The US Treasury Department has confirmed the move. In a statement issued on Tuesday, it said that the US shows its goodwill by removing sanctions from designated persons "who take concrete and meaningful actions to restore democratic order" and "speak out against abuses committed by the 'illegitimate' Maduro regime."

After the failed coup attempt, Washington seems to have reinvigorated its efforts to entice high-ranking officials to side with self-proclaimed 'interim president' Guaido, after he blamed the plotters' defeat on a lack of manpower and allies at high levels of the Venezuelan government.

"We still need more soldiers, and maybe we need more officials of the regime to be willing to support it," Guaido said, effectively admitting that the broad military support of which he had boasted is non-existent.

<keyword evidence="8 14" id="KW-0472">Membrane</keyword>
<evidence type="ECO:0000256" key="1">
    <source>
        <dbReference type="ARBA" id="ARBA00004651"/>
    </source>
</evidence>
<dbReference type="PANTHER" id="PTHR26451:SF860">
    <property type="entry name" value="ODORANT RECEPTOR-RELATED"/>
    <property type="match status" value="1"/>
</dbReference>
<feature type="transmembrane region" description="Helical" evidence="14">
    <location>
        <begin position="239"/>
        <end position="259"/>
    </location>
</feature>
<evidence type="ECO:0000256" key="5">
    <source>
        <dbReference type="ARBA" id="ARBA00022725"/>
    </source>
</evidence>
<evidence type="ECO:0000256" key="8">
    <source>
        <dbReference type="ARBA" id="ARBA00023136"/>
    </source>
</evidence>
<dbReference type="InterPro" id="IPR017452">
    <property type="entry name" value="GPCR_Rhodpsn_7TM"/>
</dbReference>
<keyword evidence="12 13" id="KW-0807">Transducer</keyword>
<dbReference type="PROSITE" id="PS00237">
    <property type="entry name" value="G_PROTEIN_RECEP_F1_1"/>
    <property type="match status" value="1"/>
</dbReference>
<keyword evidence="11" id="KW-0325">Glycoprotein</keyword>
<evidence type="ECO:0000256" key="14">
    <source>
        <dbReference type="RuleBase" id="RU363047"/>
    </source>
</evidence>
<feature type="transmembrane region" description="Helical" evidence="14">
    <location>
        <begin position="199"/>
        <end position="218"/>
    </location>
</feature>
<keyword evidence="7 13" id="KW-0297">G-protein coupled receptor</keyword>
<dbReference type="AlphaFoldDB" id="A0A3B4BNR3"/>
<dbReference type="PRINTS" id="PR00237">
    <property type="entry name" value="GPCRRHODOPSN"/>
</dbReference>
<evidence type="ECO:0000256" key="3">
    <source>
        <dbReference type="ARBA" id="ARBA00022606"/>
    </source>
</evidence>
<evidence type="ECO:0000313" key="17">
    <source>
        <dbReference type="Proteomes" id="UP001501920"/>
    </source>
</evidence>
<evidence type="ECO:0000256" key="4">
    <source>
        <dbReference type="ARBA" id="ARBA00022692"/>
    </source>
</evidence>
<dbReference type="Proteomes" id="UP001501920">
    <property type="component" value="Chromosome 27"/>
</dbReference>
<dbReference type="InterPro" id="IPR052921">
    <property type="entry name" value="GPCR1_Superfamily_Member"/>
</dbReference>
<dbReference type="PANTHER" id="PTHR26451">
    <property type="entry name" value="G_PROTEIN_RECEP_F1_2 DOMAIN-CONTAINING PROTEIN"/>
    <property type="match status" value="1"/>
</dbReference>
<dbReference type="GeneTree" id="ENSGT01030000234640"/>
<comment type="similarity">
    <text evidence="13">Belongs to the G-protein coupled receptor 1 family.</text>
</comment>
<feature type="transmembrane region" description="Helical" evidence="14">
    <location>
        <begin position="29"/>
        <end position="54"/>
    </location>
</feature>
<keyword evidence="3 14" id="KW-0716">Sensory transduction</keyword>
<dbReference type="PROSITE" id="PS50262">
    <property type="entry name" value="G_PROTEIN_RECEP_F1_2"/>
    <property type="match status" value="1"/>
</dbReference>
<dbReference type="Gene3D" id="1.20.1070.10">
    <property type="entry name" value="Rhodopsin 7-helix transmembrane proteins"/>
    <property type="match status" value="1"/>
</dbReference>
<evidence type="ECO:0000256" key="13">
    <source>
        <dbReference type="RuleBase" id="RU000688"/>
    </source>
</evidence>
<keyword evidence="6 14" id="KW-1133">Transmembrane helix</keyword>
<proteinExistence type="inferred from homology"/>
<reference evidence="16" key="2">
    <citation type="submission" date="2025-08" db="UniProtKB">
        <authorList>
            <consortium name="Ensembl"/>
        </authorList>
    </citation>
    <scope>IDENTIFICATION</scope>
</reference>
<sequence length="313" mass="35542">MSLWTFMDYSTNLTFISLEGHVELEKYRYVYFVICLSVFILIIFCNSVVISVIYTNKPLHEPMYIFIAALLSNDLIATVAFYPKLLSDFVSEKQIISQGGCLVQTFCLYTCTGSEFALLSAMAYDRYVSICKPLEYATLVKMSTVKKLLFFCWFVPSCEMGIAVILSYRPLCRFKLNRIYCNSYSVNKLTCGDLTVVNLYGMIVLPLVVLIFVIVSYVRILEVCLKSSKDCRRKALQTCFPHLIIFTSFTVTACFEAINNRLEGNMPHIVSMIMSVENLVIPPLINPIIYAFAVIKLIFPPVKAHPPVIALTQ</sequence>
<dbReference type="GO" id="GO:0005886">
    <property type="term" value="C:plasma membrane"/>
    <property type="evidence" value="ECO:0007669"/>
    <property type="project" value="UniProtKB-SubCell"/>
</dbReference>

Pence also reiterated Washington's threat to impose sanctions against all 25 magistrates of the Supreme Court of Venezuela, which on Tuesday asked the Constituent Assembly to greenlight a criminal probe against seven opposition lawmakers.

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Imagine Venezuela, according to Elliott Abrams

US Special Envoy for Venezuela Elliott Abrams reiterated Thursday the vision of the future that the empire proposes for the South American country and made a new and open call to the overthrow of legitimate President Nicolas Maduro.

In a speech delivered before the Atlantic Council in Washington and in the style of the old carrot policy, Abrams promised "high levels of prosperity and great benefits in case a government change takes place in Venezuela".